Purists are always going on about "real" motorsport, but can a motorsport be any more "pure" than one that predates paved roads? Rally racing is probably the oldest form of motorsports on Earth, and it's seen some incredible machines in its time. Without a doubt, most of them came from the early 1980s - a time of turbocharged Group B monsters and their truly suicidal drivers. While people who care about little things like death ultimately outlawed the most insane of all racing classes, we've seen quite a few greats since then.
Some of best rally cars have come from the WRC, but let's be real: since Group B went away, it's been impossible to shake the fact that WRC cars are intentionally much slower than they could be. The same isn't true in the Paris-Dakar rally, or on Pikes Peak. In the desert wilds and mountain heights, insanity still rules and speed still means going as fast as possible.
For this list, we're going to look over some of the driving greats from all three series. For the record, we're excluding Pikes Peak vehicles from 2011 and later, since a bunch of San Francisco hippies forced Colorado to pave Pikes all the way to the top. Loss of a national treasure, that was.
But we've certainly seen our share of rally treasures sliding sideways through the years. Time to kick some gravel. Vote up the good rally cars you wish you could see race.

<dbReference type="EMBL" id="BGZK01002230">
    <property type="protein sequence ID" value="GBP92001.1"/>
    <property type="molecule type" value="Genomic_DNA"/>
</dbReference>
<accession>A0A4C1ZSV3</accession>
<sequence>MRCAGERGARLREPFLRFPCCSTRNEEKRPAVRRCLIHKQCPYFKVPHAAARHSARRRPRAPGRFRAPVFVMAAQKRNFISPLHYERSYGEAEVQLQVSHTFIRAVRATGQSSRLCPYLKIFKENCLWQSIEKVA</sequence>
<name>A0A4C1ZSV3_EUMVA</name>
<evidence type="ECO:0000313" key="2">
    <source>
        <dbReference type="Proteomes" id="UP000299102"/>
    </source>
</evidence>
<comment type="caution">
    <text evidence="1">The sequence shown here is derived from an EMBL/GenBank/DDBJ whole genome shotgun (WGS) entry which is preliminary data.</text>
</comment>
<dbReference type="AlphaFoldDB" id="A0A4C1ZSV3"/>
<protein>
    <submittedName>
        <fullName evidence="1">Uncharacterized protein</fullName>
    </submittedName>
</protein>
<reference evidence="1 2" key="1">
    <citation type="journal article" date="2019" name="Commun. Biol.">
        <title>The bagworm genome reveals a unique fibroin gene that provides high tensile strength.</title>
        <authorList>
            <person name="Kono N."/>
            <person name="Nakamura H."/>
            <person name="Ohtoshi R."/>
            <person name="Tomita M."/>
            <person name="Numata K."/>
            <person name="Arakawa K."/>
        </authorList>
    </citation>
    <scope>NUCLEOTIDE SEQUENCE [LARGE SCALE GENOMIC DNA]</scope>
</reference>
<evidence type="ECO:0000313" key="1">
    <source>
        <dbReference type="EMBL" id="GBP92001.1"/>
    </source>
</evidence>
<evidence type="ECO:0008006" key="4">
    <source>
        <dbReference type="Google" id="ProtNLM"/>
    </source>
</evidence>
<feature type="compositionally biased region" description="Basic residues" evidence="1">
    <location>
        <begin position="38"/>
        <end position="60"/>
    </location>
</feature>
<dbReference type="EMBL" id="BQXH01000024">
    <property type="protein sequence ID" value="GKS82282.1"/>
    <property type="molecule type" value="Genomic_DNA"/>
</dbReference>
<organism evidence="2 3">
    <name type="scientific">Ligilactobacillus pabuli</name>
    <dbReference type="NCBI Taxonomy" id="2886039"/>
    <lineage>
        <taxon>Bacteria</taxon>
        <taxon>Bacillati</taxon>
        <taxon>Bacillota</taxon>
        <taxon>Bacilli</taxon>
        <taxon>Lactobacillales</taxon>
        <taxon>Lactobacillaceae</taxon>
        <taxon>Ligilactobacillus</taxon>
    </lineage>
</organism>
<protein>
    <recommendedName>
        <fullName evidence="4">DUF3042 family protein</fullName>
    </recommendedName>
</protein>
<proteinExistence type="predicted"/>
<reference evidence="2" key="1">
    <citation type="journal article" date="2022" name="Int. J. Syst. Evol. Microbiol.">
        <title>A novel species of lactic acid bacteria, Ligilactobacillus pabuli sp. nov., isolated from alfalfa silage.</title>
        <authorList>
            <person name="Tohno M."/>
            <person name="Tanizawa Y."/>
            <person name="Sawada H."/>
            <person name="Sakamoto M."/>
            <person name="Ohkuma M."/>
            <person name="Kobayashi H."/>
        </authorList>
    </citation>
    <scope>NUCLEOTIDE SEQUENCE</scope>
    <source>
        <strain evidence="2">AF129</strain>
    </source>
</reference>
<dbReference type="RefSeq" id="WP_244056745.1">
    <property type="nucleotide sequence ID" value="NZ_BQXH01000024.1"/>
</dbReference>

If you're seeing the Stratos at anything but first place on this list, it may be officially time to give up on humanity. Not just the most beautiful rally car ever produced (no argument), the purpose-built Stratos used a mid-mounted Ferrari Dino V-6 engine and an hilariously short wheelbase to dominate the WRC from 1974 to 1976. The Stratos was a complete game-changer in its own time, and a suicide speed machine that remains a legend to this day. see more on Lancia Stratos
In the 1960s, the Mini competed with all the spirit and fortitude of a Spitfire against the likes of Ford and Renault. That made rally courses of the 1960s a battle between front-wheel-drive, rear-drive, and rear-engine. The Mini's ability to pull itself through turns that other cars would spectacularly (but slowly) drift around made this underdog a serious bull pup on tighter stages. It won Monte Carlo three years in a row from 1964 to 1967.
Escudo: the video game cheater car to end all video game cheater cars. Hilariously overpowered with its 981-horsepower V-6 engine, the Suzuki's gloriously be-winged Escudo brought years of insane laughter to Gran Turismo enthusiasts everywhere. If you learned to drive by bouncing from barrier to barrier at 290 mph, then the Escudo is still your dream car. Also, it competed at the real Pikes Peak Hill Climb. Or something.
Probably the king of all Group B hatchback psychopaths, the T16 was a mid-engine, all-wheel drive that hammered all 450 horsepower to the ground for several seasons in the 1980s. It's probably fair to credit this car with the rise of the hot hatch in Europe, serving as it did as inspiration for teenage hooligans everywhere.